no doubt, by memory of what he had experienced at Zürich, and especially by recollection that physical weakness and love of life had led him to deny the truth.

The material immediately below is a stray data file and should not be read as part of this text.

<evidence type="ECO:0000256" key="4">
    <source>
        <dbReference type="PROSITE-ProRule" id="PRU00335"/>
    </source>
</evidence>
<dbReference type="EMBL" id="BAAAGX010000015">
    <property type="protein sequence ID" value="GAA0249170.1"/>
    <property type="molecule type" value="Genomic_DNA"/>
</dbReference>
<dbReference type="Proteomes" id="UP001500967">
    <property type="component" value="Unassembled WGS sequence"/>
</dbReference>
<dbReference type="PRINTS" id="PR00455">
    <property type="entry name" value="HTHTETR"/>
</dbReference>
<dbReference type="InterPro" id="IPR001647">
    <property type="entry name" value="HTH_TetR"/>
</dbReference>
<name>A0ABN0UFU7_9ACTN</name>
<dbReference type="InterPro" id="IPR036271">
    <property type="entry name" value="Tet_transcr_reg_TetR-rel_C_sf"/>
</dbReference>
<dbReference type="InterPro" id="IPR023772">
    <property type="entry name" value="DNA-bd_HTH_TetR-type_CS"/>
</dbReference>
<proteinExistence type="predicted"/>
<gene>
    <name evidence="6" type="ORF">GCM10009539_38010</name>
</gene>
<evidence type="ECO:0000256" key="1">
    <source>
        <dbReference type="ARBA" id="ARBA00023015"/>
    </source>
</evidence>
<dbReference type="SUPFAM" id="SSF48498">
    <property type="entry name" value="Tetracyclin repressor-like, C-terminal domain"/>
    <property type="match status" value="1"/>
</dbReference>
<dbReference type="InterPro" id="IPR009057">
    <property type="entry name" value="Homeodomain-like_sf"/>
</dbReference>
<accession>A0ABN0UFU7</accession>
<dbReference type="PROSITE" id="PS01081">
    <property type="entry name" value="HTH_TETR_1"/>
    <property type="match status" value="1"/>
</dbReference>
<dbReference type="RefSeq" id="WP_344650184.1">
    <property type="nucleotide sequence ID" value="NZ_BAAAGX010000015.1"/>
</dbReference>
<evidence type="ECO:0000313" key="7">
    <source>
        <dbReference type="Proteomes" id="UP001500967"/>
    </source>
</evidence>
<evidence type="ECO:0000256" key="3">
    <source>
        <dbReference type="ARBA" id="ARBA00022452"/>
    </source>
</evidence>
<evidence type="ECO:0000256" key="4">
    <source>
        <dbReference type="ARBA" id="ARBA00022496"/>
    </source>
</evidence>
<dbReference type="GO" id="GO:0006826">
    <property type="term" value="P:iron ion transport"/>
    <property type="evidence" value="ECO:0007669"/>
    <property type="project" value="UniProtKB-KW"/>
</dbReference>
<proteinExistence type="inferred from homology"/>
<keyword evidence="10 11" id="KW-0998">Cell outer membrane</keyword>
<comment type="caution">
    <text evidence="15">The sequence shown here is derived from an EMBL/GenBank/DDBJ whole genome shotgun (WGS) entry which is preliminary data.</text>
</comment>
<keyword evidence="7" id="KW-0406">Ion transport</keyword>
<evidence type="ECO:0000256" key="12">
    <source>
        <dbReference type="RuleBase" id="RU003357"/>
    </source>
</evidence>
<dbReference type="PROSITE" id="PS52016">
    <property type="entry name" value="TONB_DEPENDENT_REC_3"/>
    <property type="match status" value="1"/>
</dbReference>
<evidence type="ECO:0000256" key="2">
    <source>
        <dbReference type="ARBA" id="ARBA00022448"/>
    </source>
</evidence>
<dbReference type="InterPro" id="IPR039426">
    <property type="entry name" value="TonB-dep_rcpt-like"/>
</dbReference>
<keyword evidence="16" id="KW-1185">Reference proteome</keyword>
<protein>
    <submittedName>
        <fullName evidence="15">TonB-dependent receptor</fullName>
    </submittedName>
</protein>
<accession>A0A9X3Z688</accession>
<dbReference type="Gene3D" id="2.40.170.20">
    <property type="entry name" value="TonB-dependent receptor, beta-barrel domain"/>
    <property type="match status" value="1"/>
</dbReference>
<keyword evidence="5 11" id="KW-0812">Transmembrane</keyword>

He must have felt that the lines had fallen to him in pleasant places. The Nikolsburg of to-day is a delightfully quaint town, of a pronounced mediæval flavour. It is out of the beaten track of globetrotters, difficult of access, and hence seldom visited by the ordinary tourist. The old walls have disappeared, but the city has availed itself little of its liberty to straggle into the fields. The houses are grouped as of old about the steep, rocky hill, whose summit is occupied by the castle and the church—houses low and long, built flush with the street and entered from the street level, or at most by one or two rude stone steps; houses solidly built of stone, with red-tiled roofs, from which little, wicked-looking windows wink at the foreigner as he passes by. The bright and curious costumes of the peasants who throng the streets on a gala day are an added touch of mediævalism, for they are the same that have been worn for countless generations. Little but German is spoken in the town, and the